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Yes, trading limited companies can have BTL mortgages

By Paul Brett, Managing Director, Intermediaries, Landbay

Buy To Let lending has changed in recent years due to Government intervention, new rules and regulations, increased stamp duty and different clarification of a landlord.

There are two types of landlords, portfolio and non-portfolio. Portfolio landlords have four or more mortgaged properties and Landbay are seeing more of them take up limited company lending. However, it isn’t exclusive to them as it’s all about the advice from a client accountant.

Setting up as a limited company for BTL purposes is usually registered as a Special Purpose Vehicle and will have a SIC code (‘standard industrial classification’ of economic activities). This indicates the company specialises in property.

Alternatively, properties can be held within trading limited companies but this is less common and only a handful of lenders operate in this space.

Trading limited companies can be any sort of small to medium business such as:

  • Hairdressers

  • Doctors surgery

  • IFA

  • Electricians

and they can use their firm to buy property.

Owners of trading limited companies should seek advice from a tax accountant before they do anything. The accountant may suggest that rather than taking money out of a company and incurring taxation, an alternative option is to invest in property. Surplus profits from within the company could be used as a deposit on a property along with a BTL mortgage to finance the remainder.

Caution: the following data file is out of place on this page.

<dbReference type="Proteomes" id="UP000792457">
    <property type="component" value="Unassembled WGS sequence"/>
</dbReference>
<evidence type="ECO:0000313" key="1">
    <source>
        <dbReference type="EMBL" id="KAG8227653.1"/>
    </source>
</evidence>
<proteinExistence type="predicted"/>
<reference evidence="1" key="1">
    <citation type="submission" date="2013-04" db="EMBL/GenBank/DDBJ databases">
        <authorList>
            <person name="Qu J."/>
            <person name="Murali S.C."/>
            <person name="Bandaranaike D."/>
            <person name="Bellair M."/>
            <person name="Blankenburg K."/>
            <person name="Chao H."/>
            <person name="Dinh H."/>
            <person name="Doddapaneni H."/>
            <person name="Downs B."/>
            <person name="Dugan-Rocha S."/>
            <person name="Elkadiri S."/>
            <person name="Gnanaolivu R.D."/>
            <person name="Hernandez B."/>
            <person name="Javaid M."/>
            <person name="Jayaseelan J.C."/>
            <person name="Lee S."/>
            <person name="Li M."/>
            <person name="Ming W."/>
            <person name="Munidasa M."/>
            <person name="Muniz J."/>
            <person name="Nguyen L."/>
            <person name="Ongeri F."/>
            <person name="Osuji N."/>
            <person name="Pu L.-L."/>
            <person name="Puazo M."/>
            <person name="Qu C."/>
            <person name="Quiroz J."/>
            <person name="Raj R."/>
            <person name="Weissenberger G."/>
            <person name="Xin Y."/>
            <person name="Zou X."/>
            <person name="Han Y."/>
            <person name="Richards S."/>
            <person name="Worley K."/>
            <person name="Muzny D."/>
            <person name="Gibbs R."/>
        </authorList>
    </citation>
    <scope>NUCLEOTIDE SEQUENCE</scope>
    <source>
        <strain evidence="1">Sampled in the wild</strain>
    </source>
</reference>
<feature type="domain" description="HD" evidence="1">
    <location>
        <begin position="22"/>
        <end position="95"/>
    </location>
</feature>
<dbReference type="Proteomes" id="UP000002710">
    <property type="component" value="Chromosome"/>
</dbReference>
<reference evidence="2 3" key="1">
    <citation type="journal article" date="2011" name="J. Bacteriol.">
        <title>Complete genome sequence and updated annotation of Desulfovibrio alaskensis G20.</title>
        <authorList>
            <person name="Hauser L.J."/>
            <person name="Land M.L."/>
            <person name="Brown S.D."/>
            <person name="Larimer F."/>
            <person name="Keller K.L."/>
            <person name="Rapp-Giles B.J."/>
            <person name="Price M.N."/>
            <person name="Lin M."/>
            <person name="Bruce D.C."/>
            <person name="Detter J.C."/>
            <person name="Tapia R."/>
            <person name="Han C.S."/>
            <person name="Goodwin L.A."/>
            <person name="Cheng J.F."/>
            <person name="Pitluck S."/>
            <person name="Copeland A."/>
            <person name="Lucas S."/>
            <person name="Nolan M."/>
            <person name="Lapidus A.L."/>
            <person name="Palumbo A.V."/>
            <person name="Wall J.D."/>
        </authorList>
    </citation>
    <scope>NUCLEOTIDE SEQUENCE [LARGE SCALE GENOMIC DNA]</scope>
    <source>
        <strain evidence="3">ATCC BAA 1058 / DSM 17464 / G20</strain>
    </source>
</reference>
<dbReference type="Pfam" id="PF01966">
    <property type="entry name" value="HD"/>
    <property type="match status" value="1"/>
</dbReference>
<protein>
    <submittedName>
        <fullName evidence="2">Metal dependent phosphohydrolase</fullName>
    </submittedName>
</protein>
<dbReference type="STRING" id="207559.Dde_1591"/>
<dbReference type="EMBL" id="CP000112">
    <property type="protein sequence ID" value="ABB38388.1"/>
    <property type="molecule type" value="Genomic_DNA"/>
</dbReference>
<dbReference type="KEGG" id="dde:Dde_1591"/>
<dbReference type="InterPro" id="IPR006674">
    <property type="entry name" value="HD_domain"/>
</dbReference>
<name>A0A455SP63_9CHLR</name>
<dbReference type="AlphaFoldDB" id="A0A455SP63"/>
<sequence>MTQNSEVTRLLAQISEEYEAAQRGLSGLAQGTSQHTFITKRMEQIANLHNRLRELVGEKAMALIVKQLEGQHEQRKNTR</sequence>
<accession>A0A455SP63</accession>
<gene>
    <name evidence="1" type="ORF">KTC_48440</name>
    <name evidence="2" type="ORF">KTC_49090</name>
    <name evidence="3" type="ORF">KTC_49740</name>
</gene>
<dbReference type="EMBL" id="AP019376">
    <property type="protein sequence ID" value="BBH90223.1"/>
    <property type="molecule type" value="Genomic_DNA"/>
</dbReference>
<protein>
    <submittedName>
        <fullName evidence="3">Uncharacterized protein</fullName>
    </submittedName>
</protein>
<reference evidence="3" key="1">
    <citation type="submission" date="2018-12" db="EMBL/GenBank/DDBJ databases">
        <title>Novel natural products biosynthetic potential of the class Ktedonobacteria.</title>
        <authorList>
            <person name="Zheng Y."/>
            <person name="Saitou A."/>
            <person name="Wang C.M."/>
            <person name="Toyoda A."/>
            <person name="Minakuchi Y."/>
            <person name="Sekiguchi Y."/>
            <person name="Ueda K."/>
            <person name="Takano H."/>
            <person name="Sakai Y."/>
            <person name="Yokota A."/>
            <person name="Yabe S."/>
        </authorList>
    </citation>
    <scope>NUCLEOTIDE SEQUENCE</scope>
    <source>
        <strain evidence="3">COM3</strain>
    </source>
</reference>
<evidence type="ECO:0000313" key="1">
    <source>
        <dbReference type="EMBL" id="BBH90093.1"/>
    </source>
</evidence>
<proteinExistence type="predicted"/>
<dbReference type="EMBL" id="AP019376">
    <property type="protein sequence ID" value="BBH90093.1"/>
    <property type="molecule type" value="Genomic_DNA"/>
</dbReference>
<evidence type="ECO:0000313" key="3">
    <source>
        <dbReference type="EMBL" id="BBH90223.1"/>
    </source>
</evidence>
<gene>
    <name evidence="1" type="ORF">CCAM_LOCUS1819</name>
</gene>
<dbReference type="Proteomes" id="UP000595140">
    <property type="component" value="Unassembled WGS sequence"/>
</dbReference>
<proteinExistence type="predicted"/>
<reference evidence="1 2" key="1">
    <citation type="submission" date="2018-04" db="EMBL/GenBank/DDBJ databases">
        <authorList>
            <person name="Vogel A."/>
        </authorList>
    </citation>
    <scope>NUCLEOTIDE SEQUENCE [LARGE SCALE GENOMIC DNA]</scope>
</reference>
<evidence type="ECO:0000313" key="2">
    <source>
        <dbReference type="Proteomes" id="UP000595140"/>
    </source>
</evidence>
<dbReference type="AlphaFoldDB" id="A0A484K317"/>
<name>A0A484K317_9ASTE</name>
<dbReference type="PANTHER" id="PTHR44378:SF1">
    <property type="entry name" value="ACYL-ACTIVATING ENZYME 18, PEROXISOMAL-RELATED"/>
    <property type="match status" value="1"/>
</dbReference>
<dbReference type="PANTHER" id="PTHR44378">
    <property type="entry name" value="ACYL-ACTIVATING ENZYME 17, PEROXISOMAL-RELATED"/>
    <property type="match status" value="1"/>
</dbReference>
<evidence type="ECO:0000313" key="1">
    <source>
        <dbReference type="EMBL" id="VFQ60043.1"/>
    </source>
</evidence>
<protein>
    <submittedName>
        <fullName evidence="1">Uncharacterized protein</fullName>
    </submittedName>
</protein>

If a trading limited company already owns a property and wants to raise capital it could go to a bank for a business loan. But the disadvantage is the bank may require a debenture over the company which can be very restrictive. This is a loan agreement that acts as security for the lender over the borrower’s assets, including the property, in case of default. The business loan will be for a short term, typically five years, and it will be capital and repayment.

An alternative option is to take out a BTL mortgage on the property which potentially offers more flexibility and preferential terms than a business loan. The mortgage term can be up to 30 years on an interest-only basis, making monthly payments substantially lower.

From Landbay’s perspective they will underwrite applications from trading limited companies in the same way as an SPV. For them, lending to trading limited companies follows the remit of Landbay’s existing SPV limited company criteria.

Personal guarantees are taken from the directors and substantial shareholders who hold more than 25% of the business – this can be up to four – and Landbay have first charge on the property.

Another option which fits very nicely with Landbay’s flexible offering is that they will consider lending to layered limited companies. This is where a trading limited company, perhaps a property development firm, owns a SPV subsidiary. Landbay could potentially lend to either of the companies as long as they have the same ultimate beneficial owners.

So whether the accountant’s advice is to move the money or asset of out of the trading limited company into the subsidiary or retain it, Landbay can consider lending in both scenarios.

Lending to trading limited companies can be complex which is why very few lenders will consider this type of lending. It is specialist but Landbay has highly experienced underwriters and BDMs who understand how mortgages work for company structures.

Landbay would advise that brokers always ask their client’s to seek professional tax advice because these decisions are crucial in how they manage their finances. As long as clients understand what they are doing, then they can work out the best mortgage for them.

Find out more about BTL